More players are working out than ever before. It's kind of like when Tiger Woods got on the PGA Tour. Players at the time didn't really work out. They took their skills for granted. I swim about every other day, play basketball, go for a lot of fast walks. Antonio Esfandiari is a workout freak. Annie Duke works out religiously. Phil Ivey and Phil Gordon are in great shape." Jennifer Harman, as fit and tough a pro as they come, started out chatting amiably with the players at her table last Thursday but quickly was stunned, the victim of a nasty beat when her queens-high full house got rivered by a straight flush. Gone, too, before the dinner break on Day 1 was the actress and recent ladies champion Jennifer Tilly, who lost more than half her chips early when she succumbed to four jacks. 
Her sweatshirt-hooded boyfriend and popular World Poker Tour player, Phil "Unabomber" Laak, soon followed. An hour after dinner, two-time World Series champion Johnny Chan, Matt Damon's hero in the 1998 film Rounders, was wiped out when his aces fell to a flush. Chris "Jesus" Ferguson, the dark bearded, long-haired pro who holds a doctorate in computer science from UCLA, exited 14 hours into the first day, about 1:20 a.m., when he moved all-in with three queens after the fourth community card. Kalee Tan, also a pro and one of several hundred women in the event, called and showed her jack-eight pocket cards for a queen-high straight. Ferguson needed a pair on the board to keep going, but got no help on the river card. Tan's hands quivered as she raked in the chips. Ferguson wearily walked off, tipping his black cowboy hat and saying, "It's been a pretty hectic day, but it was a lot of fun." Twenty minutes later, Ferguson was joined on the sideline by Full Tilt Poker teammate Erik Seidel. 
By the time the first heat ended on Day 1 at about 2:30 a.m., with the blinds up to $300-$600 plus a $75 ante, the notable departures also included Josh Arieh, Mike Caro and Eskimo Clark. Raymer -- his bejeweled platinum champion's bracelet on his right wrist, a large black polished fossil resting atop his hole cards, holographic sunglasses on whenever he played a hand -- survived the round with $48,900 in chips after slipping from the $10,000 start to $3,500 early in the day. 
Lee Watkinson, a world-class pro from Cheney, Wash., bagged $145,800 in chips for Sunday's second round. The second heat of the opening round last Friday saw a further drubbing of top players -- Gordon, Esfandiari, Phil Hellmuth, Daniel Negreanu, Men "The Master" Nguyen, Cyndy Violette. The Hollywood set didn't fare well, either, with Maguire and Rogers going out. The final day of first-round play on Saturday was fatal to the hopes of more legendary players -- Doyle "Texas Dolly" Brunson, T.J. Cloutier, Andy Bloch -- even before the dinner break. Former NFL star Shannon Sharpe, playing his first tournament just five months after starting to learn the game, cruised into the break with about $17,500 in chips after being down to as low as $3,000. But he couldn't survive the night, getting busted by pocket aces after nearly 13 hours of play. Williamson went out a couple hours later. Former champions Chris Moneymaker (2003) and Dan Harrington (1995) got knocked out in the second round Sunday.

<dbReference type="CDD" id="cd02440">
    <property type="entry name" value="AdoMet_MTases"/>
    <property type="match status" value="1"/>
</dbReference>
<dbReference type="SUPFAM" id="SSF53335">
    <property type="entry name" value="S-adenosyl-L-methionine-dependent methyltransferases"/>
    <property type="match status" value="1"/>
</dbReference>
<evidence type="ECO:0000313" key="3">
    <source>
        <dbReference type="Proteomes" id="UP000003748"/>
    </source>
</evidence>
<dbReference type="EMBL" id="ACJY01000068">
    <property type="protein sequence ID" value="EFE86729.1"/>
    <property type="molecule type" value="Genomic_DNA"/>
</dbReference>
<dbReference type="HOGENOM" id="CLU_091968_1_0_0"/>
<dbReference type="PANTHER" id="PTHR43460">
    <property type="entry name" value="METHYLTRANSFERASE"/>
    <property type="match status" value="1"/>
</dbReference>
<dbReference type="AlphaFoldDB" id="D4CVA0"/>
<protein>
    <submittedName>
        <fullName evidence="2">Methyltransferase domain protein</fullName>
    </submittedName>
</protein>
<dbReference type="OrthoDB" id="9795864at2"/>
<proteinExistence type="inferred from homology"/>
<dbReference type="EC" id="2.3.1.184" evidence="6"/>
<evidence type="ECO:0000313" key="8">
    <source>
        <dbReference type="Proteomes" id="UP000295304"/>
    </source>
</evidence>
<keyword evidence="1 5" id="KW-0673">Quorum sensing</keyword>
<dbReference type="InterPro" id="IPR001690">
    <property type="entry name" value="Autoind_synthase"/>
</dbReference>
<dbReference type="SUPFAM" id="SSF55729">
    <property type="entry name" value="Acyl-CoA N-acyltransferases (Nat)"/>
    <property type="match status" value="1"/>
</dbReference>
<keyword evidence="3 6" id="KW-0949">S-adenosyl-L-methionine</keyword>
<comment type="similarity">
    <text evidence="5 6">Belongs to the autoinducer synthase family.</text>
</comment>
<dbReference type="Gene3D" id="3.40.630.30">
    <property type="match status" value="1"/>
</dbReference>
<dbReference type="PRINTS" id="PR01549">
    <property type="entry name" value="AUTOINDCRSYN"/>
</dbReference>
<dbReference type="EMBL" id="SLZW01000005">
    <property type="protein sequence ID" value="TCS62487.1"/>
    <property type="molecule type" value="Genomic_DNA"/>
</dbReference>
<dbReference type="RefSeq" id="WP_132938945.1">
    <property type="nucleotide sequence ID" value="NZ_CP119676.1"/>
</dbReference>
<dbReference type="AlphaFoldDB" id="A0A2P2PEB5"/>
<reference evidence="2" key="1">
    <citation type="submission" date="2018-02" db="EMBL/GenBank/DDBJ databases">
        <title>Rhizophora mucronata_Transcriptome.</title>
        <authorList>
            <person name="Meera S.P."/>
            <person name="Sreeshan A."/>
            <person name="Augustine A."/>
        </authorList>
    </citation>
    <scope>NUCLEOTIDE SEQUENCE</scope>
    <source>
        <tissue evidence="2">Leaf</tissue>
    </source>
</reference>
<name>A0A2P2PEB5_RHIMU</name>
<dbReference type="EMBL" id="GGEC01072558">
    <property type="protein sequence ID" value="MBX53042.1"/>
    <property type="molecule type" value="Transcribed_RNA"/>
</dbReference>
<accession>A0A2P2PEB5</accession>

Of all the players at the start, perhaps half earned their stakes from online poker tournaments to push the pool to about $56 million and the total prize money to $52.8 million. More than 1,100 arrived, all expenses paid plus $1,000 in spending money. Once a game of cowboys and riverboat gamblers, the biggest poker tournament has become a sanitized, democratized affair that's nerd-friendly -- something lost and something gained in the process. The online sites cater to people who have time and money to burn playing cards on their computers. 
ESPN will start showing its slickly packaged version of the World Series on July 19, two days after the final table commences, and will begin with satellite tournaments until the climax in November. Even though the winner will long be known, the shows will probably still get high ratings as fans tune in to see how the games were won and how the players reacted. Poker is as steeped in American lore as Wild Bill Hickock, who was shot dead in 1876 while holding aces and eights, but it took the technology of tiny cameras under the tables and the rise of online gambling to bring in millions of passionate fans. The World Poker Tour's hole-card cameras and expert coverage on The Travel Channel revolutionized the game; Celebrity Poker Showdown on Bravo stoked interest among non-gamblers; and ESPN ratcheted up interest in the World Series of Poker, giving the game and the top players a status and audience beyond anyone's belief.